Global Estonian | Australian Estonian Folk Dancer’s Collaborate with The Australian Estonian Choir
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Australian Estonian Folk Dancer’s Collaborate with The Australian Estonian Choir

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Written by Taimi Maidla, photos by Warwick King 

Virmalised and Kooskõlas performed at the National Multicultural Festival in Canberra, Sunday 18 February 2024. “The National Multicultural Festival is an iconic 3-day event that brings together more than 170 multicultural communities to share their culture, history and heritage through food, art, song and dance.” The official description does sum it up pretty well, but what they can’t describe is the buzz felt in the lead up and being at the event. Streets were shut down to make way for vendors selling food and organisations giving information out about their cultures, with a number of stages, where I believe the real magic happened. 

Both ourselves, Virmalised (Sydney Estonian Folk Dancers), and Kooskõlas (National Choir of Australian Estonians) have been around for years but the current members have never performed on stage together. The choir got the crowd warmed up with some old faithful songs, such as ‘Koit’, ‘Ilus oled, isamaa’ and ‘Ta lendab mesipuu poole’. We then we took the stage with some upbeat dances such as ‘Kikkapuu’ and ‘Külapolka’, some crowd favourites. After the choir sang a song with some audience participation it was time for us to all squish onto the covered stage together and be united, performing three songs as one ensemble. This was particularly challenging as it was getting close to 40 degrees and we were all in our beautiful woollen folk costumes. 

Wearing our folk costumes and performing, brings such a sense of pride, especially as this was the first time all of the performers, both dancers and singers, were dressed in some form of folk costumes, with some pieces being from our new Australian Folk Costume Library. Our Sydney Handicraft group is collecting and storing over 200 pieces of folk costumes and this was the first time it has been used for an adult performance, outside of the Estonian Community and it was such a joy to see everyone in some form of folk costume.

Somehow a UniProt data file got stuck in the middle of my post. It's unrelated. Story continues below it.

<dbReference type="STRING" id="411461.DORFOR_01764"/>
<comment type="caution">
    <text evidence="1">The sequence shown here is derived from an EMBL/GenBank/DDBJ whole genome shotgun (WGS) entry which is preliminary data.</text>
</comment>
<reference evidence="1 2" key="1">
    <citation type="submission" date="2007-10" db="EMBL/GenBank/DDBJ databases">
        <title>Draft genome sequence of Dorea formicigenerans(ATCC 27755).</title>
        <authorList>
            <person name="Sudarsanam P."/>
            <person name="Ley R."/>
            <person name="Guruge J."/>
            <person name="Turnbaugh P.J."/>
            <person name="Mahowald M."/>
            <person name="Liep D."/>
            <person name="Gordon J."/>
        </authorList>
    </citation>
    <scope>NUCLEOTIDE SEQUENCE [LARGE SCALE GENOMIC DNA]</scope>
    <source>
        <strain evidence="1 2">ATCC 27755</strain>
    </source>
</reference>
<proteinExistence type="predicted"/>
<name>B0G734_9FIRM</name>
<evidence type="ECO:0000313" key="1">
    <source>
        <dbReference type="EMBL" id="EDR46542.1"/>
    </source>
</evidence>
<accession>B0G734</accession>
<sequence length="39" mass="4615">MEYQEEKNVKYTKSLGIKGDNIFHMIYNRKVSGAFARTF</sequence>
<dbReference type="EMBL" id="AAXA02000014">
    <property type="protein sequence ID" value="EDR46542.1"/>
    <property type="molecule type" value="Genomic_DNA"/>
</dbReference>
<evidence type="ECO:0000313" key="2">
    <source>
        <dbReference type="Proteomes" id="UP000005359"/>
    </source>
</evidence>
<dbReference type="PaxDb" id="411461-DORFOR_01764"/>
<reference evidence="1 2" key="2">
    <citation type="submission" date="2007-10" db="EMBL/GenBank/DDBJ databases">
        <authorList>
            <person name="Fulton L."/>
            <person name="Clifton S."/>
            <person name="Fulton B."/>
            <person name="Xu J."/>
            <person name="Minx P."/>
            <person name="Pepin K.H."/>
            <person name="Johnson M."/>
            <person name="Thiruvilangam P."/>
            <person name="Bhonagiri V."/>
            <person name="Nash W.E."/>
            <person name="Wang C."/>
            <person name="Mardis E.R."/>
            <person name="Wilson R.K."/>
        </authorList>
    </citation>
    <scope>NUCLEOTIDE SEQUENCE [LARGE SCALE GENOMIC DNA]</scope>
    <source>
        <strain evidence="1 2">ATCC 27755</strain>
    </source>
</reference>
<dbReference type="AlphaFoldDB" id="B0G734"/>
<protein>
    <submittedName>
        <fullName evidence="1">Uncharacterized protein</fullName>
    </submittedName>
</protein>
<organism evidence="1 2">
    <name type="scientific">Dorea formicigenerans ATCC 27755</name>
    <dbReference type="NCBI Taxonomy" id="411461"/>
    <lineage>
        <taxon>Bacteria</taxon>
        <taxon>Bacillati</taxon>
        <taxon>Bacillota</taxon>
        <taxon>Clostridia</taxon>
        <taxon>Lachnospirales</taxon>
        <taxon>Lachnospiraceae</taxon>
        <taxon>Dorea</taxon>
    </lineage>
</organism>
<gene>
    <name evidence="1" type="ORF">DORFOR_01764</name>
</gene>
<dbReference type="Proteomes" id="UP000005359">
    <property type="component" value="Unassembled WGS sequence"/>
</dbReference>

What was unique about this performance from a personal point of view, was looking over to the choir as we rotated around throughout the dances, and seeing them watch us proudly while we danced to their words. There are some family members in both groups, plus some "adopted" family members and former rahvatants teachers, so I'm sure for the older generations being able to work so cohesively with those of us who they've taught would have been a memorable, full-circle moment. 

There was no doubt a special buzz after we finished with ‘Tuljak’ and got a whole group photo. A number of us were even asked for photos with random members of the public in our rahvariided. I'll remember this particular performance for a very long time. The next step is deciding what our joint name should be? Virmaskõlas? Kooskõlised? Feel free to follow our social pages and send us suggestions as we continue our journeys to tantsu- ja laulupidu 2025, and continue to build our folk costume library here in Australia. @sydneyvirmalised @kooskolas_choir @sydneykäsitöö 


About Taimi Maidla:

My dad's parents came to Australia after the war and set up a chicken farm in Thirlmere, along with many other Estonian families. We still live on the same farm and we still have chickens, although on a much smaller scale. Growing up there were always Estonian events on down the road in the Estonian Hall in Thirlmere that we would attend. I participated in Estonian dancing as a child, and again as a teenager, and now whenever I can as an adult. I've lived overseas a lot but now that I'm back I'm able to give back to a community and culture I love so much. I've also been attending Sõrve Summer Camp for over 20 years and have held many positions, most recently Laagriabijuht and Kommandant.



Veebilehte haldab Integratsiooni Sihtasutus.
Sihtasutuse asutaja on Eesti Vabariik, kelle nimel teostab asutajaõigusi Kultuuriministeerium.